This past weekend, I had the opportunity to watch the 2009 documentary film Big River Man. Though the film was often shaky and the voice overs a little grainy, I had to go for a long walk to reflect on the movie after watching it. My emotional response to the footage was immediate and intense.
In the opening scenes, the movie introduces us to the Slovenian long-distance swimmer, Martin Strel (Wikipedia article). The story is told by his son, Borut Strel, who recounts Martin’s childhood experiences with an abusive father. As a member of the audience, I sympathized more with Borut’s struggles than I did Martin’s issues; the son delays going to college and starting his own life so that he can document and promote his father’s swimming records. Martin holds successive Guinness World Records for swimming the Danube river, the Mississippi River, the Yangtze River, and the Amazon River (Wikipedia article).
On an emotional level, I felt a primal fear at the thought of being so intimately associated with creatures of the sea. I’m not a huge fishing or swimming fan. But Martin, whose first experience with endurance swimming purportedly began with swimming to survive his abusive father’s attacks, seems to relish getting up close and personal with the water. Consequently, the film Big River Man documents his 3,300 mile swim down the Amazon River between February and April 2007 (Wikipedia article).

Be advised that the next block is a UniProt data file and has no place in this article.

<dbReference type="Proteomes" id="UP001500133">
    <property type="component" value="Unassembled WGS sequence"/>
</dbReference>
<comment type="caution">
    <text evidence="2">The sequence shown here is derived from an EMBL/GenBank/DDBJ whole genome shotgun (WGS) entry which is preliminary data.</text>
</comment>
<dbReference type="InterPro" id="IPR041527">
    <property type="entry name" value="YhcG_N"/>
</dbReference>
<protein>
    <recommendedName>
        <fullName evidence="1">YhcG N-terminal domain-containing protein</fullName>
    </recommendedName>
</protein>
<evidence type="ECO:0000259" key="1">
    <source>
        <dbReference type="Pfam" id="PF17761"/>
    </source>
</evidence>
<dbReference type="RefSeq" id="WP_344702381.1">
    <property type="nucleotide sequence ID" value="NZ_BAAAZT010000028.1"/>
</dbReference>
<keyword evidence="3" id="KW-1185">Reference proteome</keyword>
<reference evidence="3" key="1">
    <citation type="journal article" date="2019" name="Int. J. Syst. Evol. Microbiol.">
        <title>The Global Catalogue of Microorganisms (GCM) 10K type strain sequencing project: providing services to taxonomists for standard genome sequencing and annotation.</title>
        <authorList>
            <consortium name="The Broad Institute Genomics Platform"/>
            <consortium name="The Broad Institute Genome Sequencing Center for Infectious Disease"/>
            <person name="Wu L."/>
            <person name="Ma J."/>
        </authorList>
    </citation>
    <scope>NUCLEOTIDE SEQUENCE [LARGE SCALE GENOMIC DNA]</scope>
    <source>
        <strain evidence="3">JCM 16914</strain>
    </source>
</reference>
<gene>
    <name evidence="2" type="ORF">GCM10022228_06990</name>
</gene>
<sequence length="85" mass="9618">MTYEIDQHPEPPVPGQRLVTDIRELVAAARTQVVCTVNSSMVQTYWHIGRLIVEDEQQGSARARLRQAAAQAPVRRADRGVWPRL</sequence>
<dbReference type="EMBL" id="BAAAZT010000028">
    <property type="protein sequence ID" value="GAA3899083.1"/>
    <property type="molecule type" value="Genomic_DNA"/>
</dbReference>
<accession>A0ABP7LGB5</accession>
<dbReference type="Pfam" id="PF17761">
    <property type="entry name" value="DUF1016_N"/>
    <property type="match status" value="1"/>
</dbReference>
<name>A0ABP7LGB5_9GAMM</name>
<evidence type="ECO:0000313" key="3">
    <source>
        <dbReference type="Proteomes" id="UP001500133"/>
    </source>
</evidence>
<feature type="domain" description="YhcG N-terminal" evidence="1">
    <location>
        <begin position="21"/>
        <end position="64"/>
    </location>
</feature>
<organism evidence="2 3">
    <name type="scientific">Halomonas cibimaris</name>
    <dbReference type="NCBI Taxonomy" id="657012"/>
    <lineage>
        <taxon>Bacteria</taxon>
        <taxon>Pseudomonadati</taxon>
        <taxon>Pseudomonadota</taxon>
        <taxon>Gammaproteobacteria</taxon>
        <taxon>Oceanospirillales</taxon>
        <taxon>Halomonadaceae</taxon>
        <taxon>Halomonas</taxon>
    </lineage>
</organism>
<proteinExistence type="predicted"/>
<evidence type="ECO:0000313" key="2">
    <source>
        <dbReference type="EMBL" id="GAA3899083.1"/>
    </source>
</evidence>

Now for anyone who has ever read a book or seen a movie on an elite athlete, the typical mental image is one of a well-muscled, healthy, vigorous youth. The incredible thing about Martin Strel is that he swam down the Amazon River in his 50’s, has a – shall we say heavy? – physique, and consumes vast amounts of wine during his swims (yes, that’s right – during the swims). This should immediately blow out of the water our preconceived ideas that a person has to be attractive (or healthy) to be successful in elite sports.
Additionally, Martin was a professional gambler earlier in his career. This follows him later in life, and the movie Big River Man ends with the son suggesting that his father had gambled away all of their sponsorship money. During the Amazon swim, there are hints that Martin is going crazy. The movie therefore also questions our idea that a successful story has to have a happy ending and morally superior characters; clearly, ambiguity is rampant.
Perhaps because of Martin’s uncharismatic physical exterior, the world quickly forgets about him after his crowning success in the Amazon. We are left with a curious sense of detachment towards the end of the film, wondering if life has improved or merely stayed the same. This, too, hints at the elusive nature of success and how it can lead us down unexpected – and perhaps unwanted – pathways.